NEW YORK — The unnamed people who captured on video and made public the shooting death of an Iranian protester have been chosen as winners of a George Polk Award, the first time the journalism prize has honored work produced anonymously.
Other winners of the 2009 Polk Awards, announced Tuesday in New York, include David Rohde, a New York Times correspondent recognized for a five-part series detailing his kidnapping and imprisonment by the Taliban, and David Grann, whose New Yorker magazine piece throwing into doubt the guilt of an executed convict sparked a national outcry.
The awards, presented by Long Island University, are considered among the top prizes in U.S. journalism. They were created in 1949 in honor of CBS reporter George W. Polk, who was killed while covering the Greek civil war. They will be bestowed at an April 8 luncheon in Manhattan.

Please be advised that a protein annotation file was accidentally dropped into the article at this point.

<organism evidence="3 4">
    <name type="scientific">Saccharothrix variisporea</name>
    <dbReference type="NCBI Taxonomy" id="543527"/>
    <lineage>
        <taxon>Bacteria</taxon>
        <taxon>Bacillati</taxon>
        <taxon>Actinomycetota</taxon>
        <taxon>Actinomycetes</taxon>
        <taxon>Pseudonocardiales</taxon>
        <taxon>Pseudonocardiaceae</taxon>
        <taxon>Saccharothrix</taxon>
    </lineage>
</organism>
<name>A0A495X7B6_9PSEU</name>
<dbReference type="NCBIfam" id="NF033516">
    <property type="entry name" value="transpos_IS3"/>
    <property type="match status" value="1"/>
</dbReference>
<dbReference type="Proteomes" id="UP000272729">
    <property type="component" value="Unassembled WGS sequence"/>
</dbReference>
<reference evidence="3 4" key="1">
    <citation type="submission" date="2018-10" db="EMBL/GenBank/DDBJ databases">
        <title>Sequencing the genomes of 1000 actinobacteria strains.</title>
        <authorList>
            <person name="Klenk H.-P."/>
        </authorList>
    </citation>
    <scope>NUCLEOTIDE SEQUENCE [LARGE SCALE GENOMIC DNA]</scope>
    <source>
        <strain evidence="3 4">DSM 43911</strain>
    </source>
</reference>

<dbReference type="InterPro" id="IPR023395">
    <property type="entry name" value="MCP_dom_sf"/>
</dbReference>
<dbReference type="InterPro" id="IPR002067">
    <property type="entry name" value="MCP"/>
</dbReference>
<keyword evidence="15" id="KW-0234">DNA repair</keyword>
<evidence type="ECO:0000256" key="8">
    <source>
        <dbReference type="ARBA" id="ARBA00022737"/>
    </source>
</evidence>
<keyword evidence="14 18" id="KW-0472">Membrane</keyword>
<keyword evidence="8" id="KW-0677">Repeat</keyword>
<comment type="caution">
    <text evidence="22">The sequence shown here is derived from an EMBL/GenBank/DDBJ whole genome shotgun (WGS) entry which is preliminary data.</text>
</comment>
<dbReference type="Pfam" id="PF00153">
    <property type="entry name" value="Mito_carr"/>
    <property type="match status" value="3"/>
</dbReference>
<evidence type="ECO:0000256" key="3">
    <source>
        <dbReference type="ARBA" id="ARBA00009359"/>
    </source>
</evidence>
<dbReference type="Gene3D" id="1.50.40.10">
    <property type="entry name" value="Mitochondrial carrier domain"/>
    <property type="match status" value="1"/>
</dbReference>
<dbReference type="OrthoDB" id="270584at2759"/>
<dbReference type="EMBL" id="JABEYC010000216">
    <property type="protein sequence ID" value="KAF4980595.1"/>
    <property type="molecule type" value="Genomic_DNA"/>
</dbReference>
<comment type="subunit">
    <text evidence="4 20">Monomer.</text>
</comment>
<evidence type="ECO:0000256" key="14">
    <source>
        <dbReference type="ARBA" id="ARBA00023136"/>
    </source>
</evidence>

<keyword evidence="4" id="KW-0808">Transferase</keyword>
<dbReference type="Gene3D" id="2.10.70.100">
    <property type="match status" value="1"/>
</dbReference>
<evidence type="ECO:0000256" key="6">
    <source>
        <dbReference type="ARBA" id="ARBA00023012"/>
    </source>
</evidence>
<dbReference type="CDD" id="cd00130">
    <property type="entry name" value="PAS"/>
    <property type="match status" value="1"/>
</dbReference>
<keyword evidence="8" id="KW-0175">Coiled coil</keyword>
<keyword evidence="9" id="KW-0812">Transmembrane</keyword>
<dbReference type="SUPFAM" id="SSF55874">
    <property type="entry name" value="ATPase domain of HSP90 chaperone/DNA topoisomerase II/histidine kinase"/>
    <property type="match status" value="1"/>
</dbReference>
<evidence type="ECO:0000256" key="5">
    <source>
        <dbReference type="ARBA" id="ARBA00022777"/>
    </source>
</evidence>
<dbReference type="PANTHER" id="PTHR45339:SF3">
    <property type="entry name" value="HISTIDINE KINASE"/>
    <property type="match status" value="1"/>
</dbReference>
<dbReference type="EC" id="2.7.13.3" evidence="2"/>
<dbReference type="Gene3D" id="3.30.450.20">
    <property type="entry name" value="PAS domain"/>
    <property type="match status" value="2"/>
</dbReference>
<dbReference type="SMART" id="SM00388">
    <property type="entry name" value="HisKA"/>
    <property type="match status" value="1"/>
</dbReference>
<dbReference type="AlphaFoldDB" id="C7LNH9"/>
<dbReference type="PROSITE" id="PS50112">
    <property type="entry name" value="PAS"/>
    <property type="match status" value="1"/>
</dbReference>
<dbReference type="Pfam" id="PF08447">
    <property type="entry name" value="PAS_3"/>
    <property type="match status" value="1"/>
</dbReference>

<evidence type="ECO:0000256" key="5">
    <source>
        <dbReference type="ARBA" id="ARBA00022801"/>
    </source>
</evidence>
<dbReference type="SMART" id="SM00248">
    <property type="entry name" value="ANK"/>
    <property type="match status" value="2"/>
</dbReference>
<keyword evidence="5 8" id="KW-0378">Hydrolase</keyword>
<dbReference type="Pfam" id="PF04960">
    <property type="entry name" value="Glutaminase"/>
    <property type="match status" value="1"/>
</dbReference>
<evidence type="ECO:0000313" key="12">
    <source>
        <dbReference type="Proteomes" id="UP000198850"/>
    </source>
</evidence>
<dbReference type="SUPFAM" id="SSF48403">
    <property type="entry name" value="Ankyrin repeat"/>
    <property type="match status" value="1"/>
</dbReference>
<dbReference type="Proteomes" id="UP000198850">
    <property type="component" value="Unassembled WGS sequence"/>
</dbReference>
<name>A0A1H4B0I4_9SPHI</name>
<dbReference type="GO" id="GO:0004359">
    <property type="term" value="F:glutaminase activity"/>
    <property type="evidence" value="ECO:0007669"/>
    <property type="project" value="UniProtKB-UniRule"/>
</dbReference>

The curator of the awards, John Darnton, said in a statement that the footage from Iran, while anonymously recorded and distributed, had been seen by millions of people and had become “an iconic image of the Iranian resistance.”
“This award celebrates the fact that, in today’s world, a brave bystander with a cell phone camera can use video-sharing and social networking sites to deliver news,” he said.
The video of the death of music student Neda Agha-Soltan, shot during protests of Iranian President Mahmoud Ahmadinejad’s disputed re-election, made her name a rallying cry for the opposition… >>>